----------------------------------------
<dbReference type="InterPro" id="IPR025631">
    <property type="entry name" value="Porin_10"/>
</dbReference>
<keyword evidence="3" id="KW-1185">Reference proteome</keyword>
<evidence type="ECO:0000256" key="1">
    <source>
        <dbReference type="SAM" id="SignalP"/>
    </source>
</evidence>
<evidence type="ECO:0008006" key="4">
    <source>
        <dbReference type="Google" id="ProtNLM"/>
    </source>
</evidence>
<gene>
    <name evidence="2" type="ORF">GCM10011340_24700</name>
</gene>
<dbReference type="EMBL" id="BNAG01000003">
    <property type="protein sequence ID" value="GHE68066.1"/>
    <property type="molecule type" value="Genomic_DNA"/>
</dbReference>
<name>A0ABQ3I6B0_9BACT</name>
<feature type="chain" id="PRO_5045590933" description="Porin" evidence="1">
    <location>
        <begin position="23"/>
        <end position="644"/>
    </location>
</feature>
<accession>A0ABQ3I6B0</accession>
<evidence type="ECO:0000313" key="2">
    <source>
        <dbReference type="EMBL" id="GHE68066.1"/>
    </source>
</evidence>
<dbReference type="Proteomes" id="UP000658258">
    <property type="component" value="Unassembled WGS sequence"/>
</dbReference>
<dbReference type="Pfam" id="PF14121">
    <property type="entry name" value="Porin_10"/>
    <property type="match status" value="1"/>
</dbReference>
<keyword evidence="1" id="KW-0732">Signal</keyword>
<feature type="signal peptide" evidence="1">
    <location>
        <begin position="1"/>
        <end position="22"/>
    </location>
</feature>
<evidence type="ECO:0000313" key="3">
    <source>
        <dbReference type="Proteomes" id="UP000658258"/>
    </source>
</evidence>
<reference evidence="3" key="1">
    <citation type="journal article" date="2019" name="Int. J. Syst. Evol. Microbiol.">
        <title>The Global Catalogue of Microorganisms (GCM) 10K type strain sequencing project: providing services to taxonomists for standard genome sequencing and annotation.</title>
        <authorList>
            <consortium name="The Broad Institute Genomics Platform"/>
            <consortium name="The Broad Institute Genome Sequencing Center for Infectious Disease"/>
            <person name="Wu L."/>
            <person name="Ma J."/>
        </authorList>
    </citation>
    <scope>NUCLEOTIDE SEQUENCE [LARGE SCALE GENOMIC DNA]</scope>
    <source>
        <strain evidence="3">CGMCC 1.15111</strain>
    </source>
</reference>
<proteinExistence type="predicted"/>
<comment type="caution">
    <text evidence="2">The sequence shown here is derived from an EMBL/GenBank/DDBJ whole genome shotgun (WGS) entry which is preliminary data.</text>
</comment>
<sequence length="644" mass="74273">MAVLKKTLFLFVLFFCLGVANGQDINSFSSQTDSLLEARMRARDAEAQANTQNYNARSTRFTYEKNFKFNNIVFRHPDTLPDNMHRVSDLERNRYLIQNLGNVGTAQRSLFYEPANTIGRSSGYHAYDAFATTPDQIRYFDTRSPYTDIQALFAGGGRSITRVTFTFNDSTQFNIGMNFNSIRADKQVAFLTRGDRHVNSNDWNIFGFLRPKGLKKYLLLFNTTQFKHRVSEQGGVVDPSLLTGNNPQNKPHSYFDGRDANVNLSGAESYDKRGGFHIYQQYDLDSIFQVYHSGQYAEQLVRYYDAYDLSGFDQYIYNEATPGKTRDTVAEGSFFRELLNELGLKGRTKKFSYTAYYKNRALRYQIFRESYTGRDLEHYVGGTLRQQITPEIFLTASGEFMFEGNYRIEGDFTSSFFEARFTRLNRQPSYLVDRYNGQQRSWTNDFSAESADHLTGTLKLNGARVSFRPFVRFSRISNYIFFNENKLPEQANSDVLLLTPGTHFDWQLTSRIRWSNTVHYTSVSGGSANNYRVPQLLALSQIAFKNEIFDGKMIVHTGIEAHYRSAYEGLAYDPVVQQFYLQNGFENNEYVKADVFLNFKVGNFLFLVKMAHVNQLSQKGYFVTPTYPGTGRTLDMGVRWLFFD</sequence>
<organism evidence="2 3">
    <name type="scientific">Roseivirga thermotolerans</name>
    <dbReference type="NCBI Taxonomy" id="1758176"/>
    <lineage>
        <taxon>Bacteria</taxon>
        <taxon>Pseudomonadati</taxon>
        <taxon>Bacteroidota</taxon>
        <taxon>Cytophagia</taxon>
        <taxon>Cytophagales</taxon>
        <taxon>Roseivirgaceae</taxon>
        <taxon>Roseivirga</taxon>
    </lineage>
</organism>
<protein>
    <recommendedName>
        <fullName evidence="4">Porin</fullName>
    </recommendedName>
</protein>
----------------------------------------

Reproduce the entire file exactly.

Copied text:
<dbReference type="InterPro" id="IPR025631">
    <property type="entry name" value="Porin_10"/>
</dbReference>
<keyword evidence="3" id="KW-1185">Reference proteome</keyword>
<evidence type="ECO:0000256" key="1">
    <source>
        <dbReference type="SAM" id="SignalP"/>
    </source>
</evidence>
<evidence type="ECO:0008006" key="4">
    <source>
        <dbReference type="Google" id="ProtNLM"/>
    </source>
</evidence>
<gene>
    <name evidence="2" type="ORF">GCM10011340_24700</name>
</gene>
<dbReference type="EMBL" id="BNAG01000003">
    <property type="protein sequence ID" value="GHE68066.1"/>
    <property type="molecule type" value="Genomic_DNA"/>
</dbReference>
<name>A0ABQ3I6B0_9BACT</name>
<feature type="chain" id="PRO_5045590933" description="Porin" evidence="1">
    <location>
        <begin position="23"/>
        <end position="644"/>
    </location>
</feature>
<accession>A0ABQ3I6B0</accession>
<evidence type="ECO:0000313" key="2">
    <source>
        <dbReference type="EMBL" id="GHE68066.1"/>
    </source>
</evidence>
<dbReference type="Proteomes" id="UP000658258">
    <property type="component" value="Unassembled WGS sequence"/>
</dbReference>
<dbReference type="Pfam" id="PF14121">
    <property type="entry name" value="Porin_10"/>
    <property type="match status" value="1"/>
</dbReference>
<keyword evidence="1" id="KW-0732">Signal</keyword>
<feature type="signal peptide" evidence="1">
    <location>
        <begin position="1"/>
        <end position="22"/>
    </location>
</feature>
<evidence type="ECO:0000313" key="3">
    <source>
        <dbReference type="Proteomes" id="UP000658258"/>
    </source>
</evidence>
<reference evidence="3" key="1">
    <citation type="journal article" date="2019" name="Int. J. Syst. Evol. Microbiol.">
        <title>The Global Catalogue of Microorganisms (GCM) 10K type strain sequencing project: providing services to taxonomists for standard genome sequencing and annotation.</title>
        <authorList>
            <consortium name="The Broad Institute Genomics Platform"/>
            <consortium name="The Broad Institute Genome Sequencing Center for Infectious Disease"/>
            <person name="Wu L."/>
            <person name="Ma J."/>
        </authorList>
    </citation>
    <scope>NUCLEOTIDE SEQUENCE [LARGE SCALE GENOMIC DNA]</scope>
    <source>
        <strain evidence="3">CGMCC 1.15111</strain>
    </source>
</reference>
<proteinExistence type="predicted"/>
<comment type="caution">
    <text evidence="2">The sequence shown here is derived from an EMBL/GenBank/DDBJ whole genome shotgun (WGS) entry which is preliminary data.</text>
</comment>
<sequence length="644" mass="74273">MAVLKKTLFLFVLFFCLGVANGQDINSFSSQTDSLLEARMRARDAEAQANTQNYNARSTRFTYEKNFKFNNIVFRHPDTLPDNMHRVSDLERNRYLIQNLGNVGTAQRSLFYEPANTIGRSSGYHAYDAFATTPDQIRYFDTRSPYTDIQALFAGGGRSITRVTFTFNDSTQFNIGMNFNSIRADKQVAFLTRGDRHVNSNDWNIFGFLRPKGLKKYLLLFNTTQFKHRVSEQGGVVDPSLLTGNNPQNKPHSYFDGRDANVNLSGAESYDKRGGFHIYQQYDLDSIFQVYHSGQYAEQLVRYYDAYDLSGFDQYIYNEATPGKTRDTVAEGSFFRELLNELGLKGRTKKFSYTAYYKNRALRYQIFRESYTGRDLEHYVGGTLRQQITPEIFLTASGEFMFEGNYRIEGDFTSSFFEARFTRLNRQPSYLVDRYNGQQRSWTNDFSAESADHLTGTLKLNGARVSFRPFVRFSRISNYIFFNENKLPEQANSDVLLLTPGTHFDWQLTSRIRWSNTVHYTSVSGGSANNYRVPQLLALSQIAFKNEIFDGKMIVHTGIEAHYRSAYEGLAYDPVVQQFYLQNGFENNEYVKADVFLNFKVGNFLFLVKMAHVNQLSQKGYFVTPTYPGTGRTLDMGVRWLFFD</sequence>
<organism evidence="2 3">
    <name type="scientific">Roseivirga thermotolerans</name>
    <dbReference type="NCBI Taxonomy" id="1758176"/>
    <lineage>
        <taxon>Bacteria</taxon>
        <taxon>Pseudomonadati</taxon>
        <taxon>Bacteroidota</taxon>
        <taxon>Cytophagia</taxon>
        <taxon>Cytophagales</taxon>
        <taxon>Roseivirgaceae</taxon>
        <taxon>Roseivirga</taxon>
    </lineage>
</organism>
<protein>
    <recommendedName>
        <fullName evidence="4">Porin</fullName>
    </recommendedName>
</protein>